Academic Outreach

Faculty Focused

Digital Office Hours: Part Two – Connecting via the Internet

Posted on: March 31st, 2015 by annek

As schedules get more hectic for everyone in higher education, more and more instructors are offering alternatives to traditional f2f office hours. Instructors and students have increasingly complex schedules and it is often difficult to meet during the work day or on campus. Online meetings are a useful tool for the instructor who is unable to spend much time in his office or who is traveling and allows for more flexibility in scheduling appointments with students.

As I mentioned in a previous blog, faculty members can take advantage of web-based alternatives to the printed appointment slot sheets posted on doors throughout campus. In this post I want to focus on Web 2.0 tools you can use for meeting with students, but your first steps should be to decide how to interact with your students.

How do you want to talk to your students?

  • I want to see & converse with my students over the internet.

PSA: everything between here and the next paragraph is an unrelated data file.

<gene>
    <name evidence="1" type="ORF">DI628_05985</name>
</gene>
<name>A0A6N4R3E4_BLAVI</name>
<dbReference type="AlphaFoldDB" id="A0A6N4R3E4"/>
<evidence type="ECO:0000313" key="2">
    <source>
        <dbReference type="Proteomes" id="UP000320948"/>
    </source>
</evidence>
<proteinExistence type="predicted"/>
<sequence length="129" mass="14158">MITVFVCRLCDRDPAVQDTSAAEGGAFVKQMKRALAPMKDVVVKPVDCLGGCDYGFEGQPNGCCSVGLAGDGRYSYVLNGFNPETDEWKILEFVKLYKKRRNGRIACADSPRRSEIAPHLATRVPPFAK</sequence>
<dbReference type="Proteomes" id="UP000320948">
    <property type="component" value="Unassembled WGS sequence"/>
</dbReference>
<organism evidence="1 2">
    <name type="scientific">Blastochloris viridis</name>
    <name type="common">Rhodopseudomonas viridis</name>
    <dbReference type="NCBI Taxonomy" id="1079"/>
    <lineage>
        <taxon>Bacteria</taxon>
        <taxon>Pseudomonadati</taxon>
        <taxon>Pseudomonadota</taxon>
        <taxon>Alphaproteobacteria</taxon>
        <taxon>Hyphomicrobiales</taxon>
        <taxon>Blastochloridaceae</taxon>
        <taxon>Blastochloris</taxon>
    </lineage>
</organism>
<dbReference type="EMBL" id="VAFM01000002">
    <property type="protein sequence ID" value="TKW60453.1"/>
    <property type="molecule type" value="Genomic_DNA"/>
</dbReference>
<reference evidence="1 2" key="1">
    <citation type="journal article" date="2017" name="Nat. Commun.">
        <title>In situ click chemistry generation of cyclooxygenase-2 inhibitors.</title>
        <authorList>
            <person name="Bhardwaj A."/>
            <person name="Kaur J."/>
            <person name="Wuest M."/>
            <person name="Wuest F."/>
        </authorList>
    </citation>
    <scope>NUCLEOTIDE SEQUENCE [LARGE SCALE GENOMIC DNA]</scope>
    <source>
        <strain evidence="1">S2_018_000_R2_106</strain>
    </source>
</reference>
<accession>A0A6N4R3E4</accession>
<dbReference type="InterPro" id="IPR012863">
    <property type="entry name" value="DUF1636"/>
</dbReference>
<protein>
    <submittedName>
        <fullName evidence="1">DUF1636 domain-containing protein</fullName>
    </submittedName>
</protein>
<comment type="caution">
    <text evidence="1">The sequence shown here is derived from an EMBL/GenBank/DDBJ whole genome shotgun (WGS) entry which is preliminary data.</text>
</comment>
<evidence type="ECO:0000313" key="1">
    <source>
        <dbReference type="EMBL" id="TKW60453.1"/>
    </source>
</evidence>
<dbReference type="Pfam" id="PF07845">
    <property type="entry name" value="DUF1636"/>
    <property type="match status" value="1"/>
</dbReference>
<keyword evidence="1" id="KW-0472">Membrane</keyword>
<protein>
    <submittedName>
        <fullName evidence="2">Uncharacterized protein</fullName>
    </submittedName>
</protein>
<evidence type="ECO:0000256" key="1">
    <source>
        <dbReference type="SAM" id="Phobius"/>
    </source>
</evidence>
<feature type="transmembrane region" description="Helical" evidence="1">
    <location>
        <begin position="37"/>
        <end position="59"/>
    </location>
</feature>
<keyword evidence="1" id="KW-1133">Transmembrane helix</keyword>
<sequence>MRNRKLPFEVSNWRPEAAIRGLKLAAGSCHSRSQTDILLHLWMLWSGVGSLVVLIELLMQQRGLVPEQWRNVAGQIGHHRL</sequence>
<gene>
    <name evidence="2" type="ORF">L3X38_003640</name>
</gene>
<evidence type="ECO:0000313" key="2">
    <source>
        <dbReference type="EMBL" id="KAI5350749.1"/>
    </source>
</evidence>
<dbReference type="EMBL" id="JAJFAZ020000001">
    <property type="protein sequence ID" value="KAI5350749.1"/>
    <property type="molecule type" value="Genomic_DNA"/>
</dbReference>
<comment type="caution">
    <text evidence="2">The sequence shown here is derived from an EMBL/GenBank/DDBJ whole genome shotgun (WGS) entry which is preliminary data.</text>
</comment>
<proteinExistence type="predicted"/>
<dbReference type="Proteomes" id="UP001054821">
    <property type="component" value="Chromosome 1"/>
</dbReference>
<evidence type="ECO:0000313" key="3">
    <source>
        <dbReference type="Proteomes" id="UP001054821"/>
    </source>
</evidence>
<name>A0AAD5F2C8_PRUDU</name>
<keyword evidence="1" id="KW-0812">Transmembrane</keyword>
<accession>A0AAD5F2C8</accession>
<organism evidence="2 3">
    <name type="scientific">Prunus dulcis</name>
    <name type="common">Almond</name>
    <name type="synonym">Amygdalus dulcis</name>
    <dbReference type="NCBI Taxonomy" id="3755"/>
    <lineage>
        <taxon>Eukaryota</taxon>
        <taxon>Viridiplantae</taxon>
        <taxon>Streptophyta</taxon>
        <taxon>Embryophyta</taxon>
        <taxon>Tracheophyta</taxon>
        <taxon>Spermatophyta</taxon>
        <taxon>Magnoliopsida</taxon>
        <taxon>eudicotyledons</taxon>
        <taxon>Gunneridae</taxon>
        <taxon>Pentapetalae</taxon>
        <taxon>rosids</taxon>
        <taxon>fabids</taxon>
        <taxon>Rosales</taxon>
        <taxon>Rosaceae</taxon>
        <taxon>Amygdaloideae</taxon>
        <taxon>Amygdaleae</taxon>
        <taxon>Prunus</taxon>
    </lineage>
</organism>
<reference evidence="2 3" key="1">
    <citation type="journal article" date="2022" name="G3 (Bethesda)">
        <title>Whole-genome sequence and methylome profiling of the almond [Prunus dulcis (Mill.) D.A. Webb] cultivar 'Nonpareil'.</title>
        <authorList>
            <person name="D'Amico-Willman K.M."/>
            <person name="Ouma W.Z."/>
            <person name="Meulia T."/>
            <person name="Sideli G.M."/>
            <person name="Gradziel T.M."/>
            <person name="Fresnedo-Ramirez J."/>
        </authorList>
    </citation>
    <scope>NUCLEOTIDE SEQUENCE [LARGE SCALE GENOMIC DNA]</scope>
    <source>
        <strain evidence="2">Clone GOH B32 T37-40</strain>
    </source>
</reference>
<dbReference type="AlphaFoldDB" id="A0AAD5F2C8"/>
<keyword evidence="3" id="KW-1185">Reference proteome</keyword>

1. Adobe Connect – free for UM online instructors – $150/yr otherwise
    2. Google Hangouts – free for UM faculty, staff & students
    3. Skype –– free for everyone
      • You can include up to 10 simultaneous video connections
  • I need a sharing application that will allow students to watch the instructor work through a problem, allow me to share documents or view my desktop.
    1. Adobe Connect
    2. Google Hangouts
    3. Skype
    4. Scribblar –- monthly cost based upon the number of simultaneous video connections


Adobe Connect is a video classroom that allows up to 200 participants. It is easy to share your desktop, a group white board or video. There is also a chat feature for side conversations or if students are having audio connection problems. Instructors who are interested in this service will have to pay for an annual license ($150). ODeL will pay the annual fee for online instructors. It is easy to record the sessions and post for later viewing. Once you set up your classroom, students can access it through the link and they do not need an account to login. We also have a real-time captioning service available if a student with a disability requests this accommodation.

A Google Hangout is a video chat that allows up to 10 video simultaneous participants. In a Hangout, you can talk with the other participants and even share your computer screens. If your audience is very small, this is a convenient way to interact. If you want to record the video meeting, select ‘Hangout On Air’ which will automatically post the video to your YouTube channel. Just post a link to the Hangout and students can login via their Gmail accounts.

These are just a few of the many web 2.0 technologies that will allow you to connect with your students regardless of where you are physically located.